Eat well and save the planet! by csgirla


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									Eat well and save the planet!
A short guide for consumers on how to eat greener, healthier and more ethical food

This is a one-page summary of Sustain’s sustainable food guidelines, for consumers interested
in eating greener, healthier and more ethical food. For more information, visit:

Between 20 and 30 per cent of the global warming caused by human activity is contributed by our food
and agriculture systems. And barely a day goes by without the media covering a health or environment-
related story about food. At the moment, there is no legal definition of ‘sustainable food,’ although some
aspects, such as the terms ‘organic’ or ‘Fairtrade’, are clearly defined. Sustain’s working definition is that
sustainable food should be produced, processed and traded in ways that:
• Contribute to thriving local economies and sustainable livelihoods – both in the UK and, in the case
    of imported products, in producer countries;
• Protect the diversity of both plants and animals (and the welfare of farmed and wild species), and
    avoid damaging natural resources and contributing to climate change;
• Provide social benefits, such as good quality food, safe and healthy products, and educational

In our opinion, consumers wishing to support a sustainable food system should:
1. Buy local, seasonally available ingredients as standard, to minimise energy used in food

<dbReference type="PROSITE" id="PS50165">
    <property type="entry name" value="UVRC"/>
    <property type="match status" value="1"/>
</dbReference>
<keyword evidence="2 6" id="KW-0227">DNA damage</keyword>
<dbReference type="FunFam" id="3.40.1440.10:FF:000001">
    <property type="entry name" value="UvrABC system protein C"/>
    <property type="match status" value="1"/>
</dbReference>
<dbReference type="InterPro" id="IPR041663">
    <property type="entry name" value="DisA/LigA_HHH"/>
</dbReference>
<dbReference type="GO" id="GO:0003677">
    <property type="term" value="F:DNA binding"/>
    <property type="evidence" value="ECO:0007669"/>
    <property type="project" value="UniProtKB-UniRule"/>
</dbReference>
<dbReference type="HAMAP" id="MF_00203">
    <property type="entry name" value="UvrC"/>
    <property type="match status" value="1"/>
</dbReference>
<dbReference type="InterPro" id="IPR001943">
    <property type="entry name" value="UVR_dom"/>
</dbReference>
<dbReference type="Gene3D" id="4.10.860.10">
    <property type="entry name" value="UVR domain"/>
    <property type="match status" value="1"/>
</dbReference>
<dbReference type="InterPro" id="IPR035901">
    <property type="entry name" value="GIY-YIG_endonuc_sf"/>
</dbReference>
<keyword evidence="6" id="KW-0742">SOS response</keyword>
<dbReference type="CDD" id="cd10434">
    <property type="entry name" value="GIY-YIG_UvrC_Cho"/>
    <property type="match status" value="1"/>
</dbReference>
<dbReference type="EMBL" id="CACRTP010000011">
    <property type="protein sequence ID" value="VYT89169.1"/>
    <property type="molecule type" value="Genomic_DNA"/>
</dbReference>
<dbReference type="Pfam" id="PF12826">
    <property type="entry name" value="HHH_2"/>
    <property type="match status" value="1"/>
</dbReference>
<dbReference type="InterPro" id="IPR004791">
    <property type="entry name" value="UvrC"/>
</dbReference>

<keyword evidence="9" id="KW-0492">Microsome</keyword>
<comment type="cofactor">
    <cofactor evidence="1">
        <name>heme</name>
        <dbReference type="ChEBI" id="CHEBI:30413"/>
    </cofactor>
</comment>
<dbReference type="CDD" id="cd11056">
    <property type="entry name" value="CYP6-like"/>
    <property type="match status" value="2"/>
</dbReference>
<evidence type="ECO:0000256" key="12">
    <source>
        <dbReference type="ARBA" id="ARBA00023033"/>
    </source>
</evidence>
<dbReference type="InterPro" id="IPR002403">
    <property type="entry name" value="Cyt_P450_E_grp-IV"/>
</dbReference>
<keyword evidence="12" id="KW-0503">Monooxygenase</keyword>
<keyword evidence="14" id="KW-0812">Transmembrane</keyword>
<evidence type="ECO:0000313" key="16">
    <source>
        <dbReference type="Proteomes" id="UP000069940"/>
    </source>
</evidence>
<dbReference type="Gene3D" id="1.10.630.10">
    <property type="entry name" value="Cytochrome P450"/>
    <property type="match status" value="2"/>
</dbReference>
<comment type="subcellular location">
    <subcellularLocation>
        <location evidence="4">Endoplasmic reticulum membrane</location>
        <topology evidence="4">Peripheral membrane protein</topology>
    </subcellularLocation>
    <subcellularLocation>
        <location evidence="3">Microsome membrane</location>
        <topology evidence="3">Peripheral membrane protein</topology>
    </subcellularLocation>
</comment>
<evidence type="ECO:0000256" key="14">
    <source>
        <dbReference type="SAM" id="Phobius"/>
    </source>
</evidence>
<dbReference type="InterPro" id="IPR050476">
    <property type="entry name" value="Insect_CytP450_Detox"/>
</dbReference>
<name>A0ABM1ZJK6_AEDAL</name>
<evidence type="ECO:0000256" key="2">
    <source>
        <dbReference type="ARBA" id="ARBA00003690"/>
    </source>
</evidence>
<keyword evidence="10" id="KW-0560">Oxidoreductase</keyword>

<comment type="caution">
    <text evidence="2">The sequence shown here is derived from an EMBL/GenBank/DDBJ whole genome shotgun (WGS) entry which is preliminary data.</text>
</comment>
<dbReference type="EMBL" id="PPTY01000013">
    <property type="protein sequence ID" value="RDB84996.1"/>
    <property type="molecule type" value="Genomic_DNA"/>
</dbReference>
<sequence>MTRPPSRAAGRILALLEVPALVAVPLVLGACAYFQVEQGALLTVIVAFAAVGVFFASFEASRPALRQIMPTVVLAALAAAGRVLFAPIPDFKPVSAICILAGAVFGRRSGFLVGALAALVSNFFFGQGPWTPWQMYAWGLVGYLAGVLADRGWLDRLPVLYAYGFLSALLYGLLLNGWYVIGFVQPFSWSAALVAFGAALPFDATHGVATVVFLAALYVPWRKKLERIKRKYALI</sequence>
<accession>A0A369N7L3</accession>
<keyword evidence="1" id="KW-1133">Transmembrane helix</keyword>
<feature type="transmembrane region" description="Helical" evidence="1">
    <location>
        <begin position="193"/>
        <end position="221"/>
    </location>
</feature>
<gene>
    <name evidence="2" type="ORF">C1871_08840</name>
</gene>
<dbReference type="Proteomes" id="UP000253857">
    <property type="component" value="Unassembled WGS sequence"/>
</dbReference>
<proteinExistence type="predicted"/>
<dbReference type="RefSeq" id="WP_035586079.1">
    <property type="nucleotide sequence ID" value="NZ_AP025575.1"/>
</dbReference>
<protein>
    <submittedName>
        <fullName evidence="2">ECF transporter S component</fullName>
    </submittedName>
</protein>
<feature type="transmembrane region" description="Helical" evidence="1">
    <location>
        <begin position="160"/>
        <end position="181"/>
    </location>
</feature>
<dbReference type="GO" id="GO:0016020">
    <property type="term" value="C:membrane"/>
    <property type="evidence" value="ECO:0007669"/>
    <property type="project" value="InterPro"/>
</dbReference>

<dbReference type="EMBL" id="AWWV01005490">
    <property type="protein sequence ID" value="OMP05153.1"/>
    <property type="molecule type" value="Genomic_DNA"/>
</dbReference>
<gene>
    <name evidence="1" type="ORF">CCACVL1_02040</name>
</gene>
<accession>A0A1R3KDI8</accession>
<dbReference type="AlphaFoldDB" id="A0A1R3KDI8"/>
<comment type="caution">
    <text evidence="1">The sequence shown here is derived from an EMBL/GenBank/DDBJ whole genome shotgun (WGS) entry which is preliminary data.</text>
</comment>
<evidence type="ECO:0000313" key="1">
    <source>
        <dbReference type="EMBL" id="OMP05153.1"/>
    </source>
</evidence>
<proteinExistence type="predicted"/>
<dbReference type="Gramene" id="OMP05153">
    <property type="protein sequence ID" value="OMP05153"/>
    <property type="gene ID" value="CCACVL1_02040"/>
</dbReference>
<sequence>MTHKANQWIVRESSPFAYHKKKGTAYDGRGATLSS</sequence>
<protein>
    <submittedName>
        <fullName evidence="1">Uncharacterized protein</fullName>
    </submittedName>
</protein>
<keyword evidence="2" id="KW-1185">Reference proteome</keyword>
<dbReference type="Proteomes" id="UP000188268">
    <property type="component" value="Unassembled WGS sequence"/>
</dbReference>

production, transport and storage. To see which foods are in season, see, for example:
2. Buy food from farming systems that minimise harm to the environment, such as certified organic
    produce. For information about organic certification, see the website of the UK’s largest organic
    certification body, the Soil Association:
3. Reduce the amount of foods of animal origin (meat, dairy products and eggs) eaten, as livestock
    farming is one of the most significant contributors to climate change, and eat meals rich in fruit,
    vegetables, pulses, wholegrains and nuts. Ensure that meat, dairy products and eggs are produced to
    high environmental and animal welfare standards. See the website of Compassion in World
    Farming’s Eat Less Meat campaign: for more information.
4. Stop buying fish species identified as most ‘at risk’ by the Marine Conservation Society
    (, and buy fish only from sustainable sources – such as
    those accredited by the Marine Stewardship Council (
5. Choose Fairtrade-certified products for foods and drinks imported from poorer countries, to ensure
    a fair deal for disadvantaged producers. For information about Fairtrade products, see
6. Avoid bottled water and instead drink plain or filtered tap water, to minimise transport and
    packaging waste. For information about the environmental problems associated with bottled water,
    see Sustain’s report: Have you bottled it? How drinking tap water can help save you and the planet -
7. Protect your and your family’s health and well-being by making sure your meals are made up of
    generous portions of vegetables, fruit and starchy staples like wholegrains, cutting down on salt, fats
    and oils, and cutting out artificial additives. The Food Standards Agency
    ( has a wealth of advice on all these topics.

Consumers can also do their bit by asking for sustainable food to be sold by retailers, restaurants,
canteens and in public sector institutions such as schools and hospitals, and supporting organisations and
businesses that adopt sustainable food principles. You could encourage your workplace to adopt a sustain-
able food policy, and to take practical steps to support a more sustainable food and farming system.

This document is published by Sustain: the alliance for better food and farming, 94 White Lion Street
London N1 9PF, Email:; Web:

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